Tucked away in Sandhills Park, surrounded by Peter St., Courtland Ave, Cedar St. and Saint George St., is a seven-by-four-feet and four feet deep hole in the ground.  

This hole, which has the typical dimensions of a grave, was dug in May to be the site of A Hole in the Ground, a collaborative art project conceptualized by Isabella Stefanescu and curated by Sheila McMath, artistic director of Inter Arts Matrix.  

In 2017, Linda Duvall, an artist, dug a hole as part a residency in Treaty 
6 territory—rural Saskatchewan. McMath shares that Duvall’s hole was a social experiment of sorts and the response was much larger than she had expected.  

The project includes ten artists who pass along the site to each other over the course of five months.  

McMath said the artists were placed in a specific order according to their practice and who she imagined responding to the hole after who. Linda Duvall will end the series with a final installation in September.  

McMath reached out to a roster of 20 local and non-local artists and noticed how some were attracted to the project, and some were repelled by the connection to a death.  

The idea for A Hole in the Ground emerged during the COVID-19 pandemic in 2020 as Inter Arts Matrix brainstormed how they could collaborate in person again without risking their health. McMath explained that this concept grew from the palpability of mortality that was universally experienced throughout the pandemic.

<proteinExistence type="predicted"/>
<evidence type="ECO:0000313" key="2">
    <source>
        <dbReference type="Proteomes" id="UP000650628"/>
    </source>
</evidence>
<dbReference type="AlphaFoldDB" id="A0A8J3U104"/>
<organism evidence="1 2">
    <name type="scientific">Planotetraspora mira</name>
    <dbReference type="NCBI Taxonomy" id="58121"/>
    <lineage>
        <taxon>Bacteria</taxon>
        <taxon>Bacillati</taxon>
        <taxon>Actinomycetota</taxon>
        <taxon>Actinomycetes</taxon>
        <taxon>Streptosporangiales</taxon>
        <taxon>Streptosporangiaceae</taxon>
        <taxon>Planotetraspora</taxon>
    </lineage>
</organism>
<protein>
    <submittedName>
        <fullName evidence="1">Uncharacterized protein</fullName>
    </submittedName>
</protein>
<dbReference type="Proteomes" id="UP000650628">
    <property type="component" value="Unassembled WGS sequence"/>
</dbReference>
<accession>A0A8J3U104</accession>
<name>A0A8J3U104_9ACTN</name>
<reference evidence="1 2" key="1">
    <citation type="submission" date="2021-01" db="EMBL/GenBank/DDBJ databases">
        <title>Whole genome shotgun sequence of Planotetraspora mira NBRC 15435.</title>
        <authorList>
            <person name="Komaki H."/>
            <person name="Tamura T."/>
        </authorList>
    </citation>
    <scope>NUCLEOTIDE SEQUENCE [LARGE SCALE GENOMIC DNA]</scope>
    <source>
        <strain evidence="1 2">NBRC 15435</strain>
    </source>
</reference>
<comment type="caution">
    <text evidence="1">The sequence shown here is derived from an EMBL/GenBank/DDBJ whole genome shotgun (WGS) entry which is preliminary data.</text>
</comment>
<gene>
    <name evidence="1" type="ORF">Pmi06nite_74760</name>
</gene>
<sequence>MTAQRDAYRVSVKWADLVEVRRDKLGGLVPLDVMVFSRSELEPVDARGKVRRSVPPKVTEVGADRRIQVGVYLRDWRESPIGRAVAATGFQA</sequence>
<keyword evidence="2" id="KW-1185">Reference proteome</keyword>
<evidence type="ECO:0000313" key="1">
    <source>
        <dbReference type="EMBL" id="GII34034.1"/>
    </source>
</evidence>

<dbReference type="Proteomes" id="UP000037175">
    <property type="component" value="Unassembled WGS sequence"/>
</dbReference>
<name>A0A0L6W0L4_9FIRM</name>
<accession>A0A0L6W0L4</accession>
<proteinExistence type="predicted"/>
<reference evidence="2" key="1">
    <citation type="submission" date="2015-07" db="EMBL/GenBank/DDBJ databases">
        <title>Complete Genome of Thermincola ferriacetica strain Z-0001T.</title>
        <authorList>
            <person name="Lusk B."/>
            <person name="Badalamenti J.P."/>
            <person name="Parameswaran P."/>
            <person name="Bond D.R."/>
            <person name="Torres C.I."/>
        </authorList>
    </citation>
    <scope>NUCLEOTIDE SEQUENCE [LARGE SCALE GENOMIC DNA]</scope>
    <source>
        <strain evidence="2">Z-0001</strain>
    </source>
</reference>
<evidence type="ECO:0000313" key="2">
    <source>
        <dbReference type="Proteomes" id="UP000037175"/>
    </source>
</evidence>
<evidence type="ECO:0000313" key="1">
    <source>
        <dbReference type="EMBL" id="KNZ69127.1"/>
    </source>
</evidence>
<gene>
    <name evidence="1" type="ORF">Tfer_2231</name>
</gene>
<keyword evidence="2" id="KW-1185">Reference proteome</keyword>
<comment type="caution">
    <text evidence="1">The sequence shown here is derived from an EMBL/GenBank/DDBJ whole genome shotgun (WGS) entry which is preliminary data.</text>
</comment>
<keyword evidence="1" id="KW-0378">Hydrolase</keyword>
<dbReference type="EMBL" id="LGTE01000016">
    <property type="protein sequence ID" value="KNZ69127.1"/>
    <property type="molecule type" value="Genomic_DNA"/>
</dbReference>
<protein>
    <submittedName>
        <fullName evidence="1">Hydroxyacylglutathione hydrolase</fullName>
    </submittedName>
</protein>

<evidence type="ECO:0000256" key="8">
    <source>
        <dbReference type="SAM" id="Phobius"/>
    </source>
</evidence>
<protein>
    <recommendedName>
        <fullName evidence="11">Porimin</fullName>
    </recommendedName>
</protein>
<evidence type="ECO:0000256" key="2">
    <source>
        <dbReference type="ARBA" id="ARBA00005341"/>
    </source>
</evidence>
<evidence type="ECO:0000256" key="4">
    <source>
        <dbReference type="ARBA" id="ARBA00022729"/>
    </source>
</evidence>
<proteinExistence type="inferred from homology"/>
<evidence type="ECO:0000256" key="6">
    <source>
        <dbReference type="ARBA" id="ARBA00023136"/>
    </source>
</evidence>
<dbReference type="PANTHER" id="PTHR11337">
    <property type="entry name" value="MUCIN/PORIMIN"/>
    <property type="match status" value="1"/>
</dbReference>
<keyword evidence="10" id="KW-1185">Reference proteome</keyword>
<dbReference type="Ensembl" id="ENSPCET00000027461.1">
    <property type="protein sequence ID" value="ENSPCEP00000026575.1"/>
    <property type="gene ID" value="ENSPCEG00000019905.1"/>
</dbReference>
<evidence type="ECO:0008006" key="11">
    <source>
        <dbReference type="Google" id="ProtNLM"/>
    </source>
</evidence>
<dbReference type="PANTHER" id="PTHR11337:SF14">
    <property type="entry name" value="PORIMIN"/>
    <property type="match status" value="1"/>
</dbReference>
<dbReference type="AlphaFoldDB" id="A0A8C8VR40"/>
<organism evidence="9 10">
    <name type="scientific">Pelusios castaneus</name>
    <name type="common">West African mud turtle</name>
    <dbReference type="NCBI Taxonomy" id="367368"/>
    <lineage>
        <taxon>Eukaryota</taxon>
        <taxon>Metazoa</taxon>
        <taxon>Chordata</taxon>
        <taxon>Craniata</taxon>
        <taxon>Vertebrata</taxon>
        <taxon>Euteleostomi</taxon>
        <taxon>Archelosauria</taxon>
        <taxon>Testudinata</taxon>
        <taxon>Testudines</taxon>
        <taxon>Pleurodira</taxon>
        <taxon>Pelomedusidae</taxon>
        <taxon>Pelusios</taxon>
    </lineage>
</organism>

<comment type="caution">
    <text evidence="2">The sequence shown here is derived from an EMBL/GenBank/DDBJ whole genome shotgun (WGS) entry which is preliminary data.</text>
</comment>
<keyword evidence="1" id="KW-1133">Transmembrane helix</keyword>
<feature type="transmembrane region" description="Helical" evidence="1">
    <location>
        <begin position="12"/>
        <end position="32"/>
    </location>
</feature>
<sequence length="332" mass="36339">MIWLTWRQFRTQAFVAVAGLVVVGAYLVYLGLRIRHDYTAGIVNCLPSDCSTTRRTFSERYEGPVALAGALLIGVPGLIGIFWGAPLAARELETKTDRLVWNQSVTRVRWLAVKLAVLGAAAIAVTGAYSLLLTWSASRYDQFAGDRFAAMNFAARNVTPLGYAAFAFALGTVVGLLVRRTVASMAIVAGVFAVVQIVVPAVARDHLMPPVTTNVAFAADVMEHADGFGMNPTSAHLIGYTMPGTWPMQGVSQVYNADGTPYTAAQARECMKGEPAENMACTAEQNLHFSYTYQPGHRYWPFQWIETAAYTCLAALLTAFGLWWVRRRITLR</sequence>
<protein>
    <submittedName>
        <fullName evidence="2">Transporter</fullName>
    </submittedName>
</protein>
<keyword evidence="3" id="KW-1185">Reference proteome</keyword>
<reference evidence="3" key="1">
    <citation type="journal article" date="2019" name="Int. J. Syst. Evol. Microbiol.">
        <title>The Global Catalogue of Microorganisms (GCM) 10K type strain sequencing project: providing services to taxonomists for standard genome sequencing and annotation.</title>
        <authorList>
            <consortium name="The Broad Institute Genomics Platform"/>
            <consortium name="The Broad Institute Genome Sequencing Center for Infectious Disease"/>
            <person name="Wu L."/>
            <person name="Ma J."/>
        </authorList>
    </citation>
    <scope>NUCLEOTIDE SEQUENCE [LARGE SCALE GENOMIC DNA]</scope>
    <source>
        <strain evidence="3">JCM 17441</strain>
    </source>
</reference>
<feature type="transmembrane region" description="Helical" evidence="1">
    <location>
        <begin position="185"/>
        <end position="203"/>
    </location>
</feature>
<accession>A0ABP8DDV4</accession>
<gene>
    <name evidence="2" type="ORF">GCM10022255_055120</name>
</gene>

McMath wanted to ground an exploration of this experience, while collaborating with others and the community, as well as the unknown nature of the time.  

Inter Arts Matrix received a grant in June 2021 and the project was planned for spring 2022.  

However, it was delayed as the Inter Arts Matrix team spent the next two years and $10, 000 of funding to complete community consultations, consultations with Indigenous representatives and archaeological assessments.  

McMath said that she is prepared for feedback and adjustments to be ongoing throughout the project.  

In addition, there is a documentary film being made and a series of written prose that are part of A Hole in the Ground. Over the course of the five months, Ben Gorodetsky, local artist, producer and storyteller, will document each artist’s time at the hole and community engagement with the installations.  

The project was inspired by Tony Urquhart’s 1983 Thresholds. For each artist participating in A Hole in the Ground, his daughter and local artist Emily Urquhart will write a prose dedicated to their work.  

Lauren Prousky is an interdisciplinary artist local to the Haldimand tract, and the third artist to work at the hole. Prousky’s part of the project, Too entirely horrible for the purposes of legitimate fiction, is about planning to put on a play about two characters being buried alive that never happens.  

Prousky’s own acting skills are featured as she plays a foolish artist exploring stories of a fictional ancestor named Yakov, a man plagued by the fear of being buried alive.  

“I figured out the motivations for all these characters and then in some ways treated it like writing a short story where there were different moving parts but it all existed in one fiction, like one world,” she said.  

Prousky’s project comes together through the filming of some test-run rehearsals, where she is behind the camera playing the foolish director, and two twin-actors are in the hole being directed.  

For this footage, Prousky hired local interdisciplinary artists Roshan James and Shalaka Jadhav to play the twins who have been buried alive.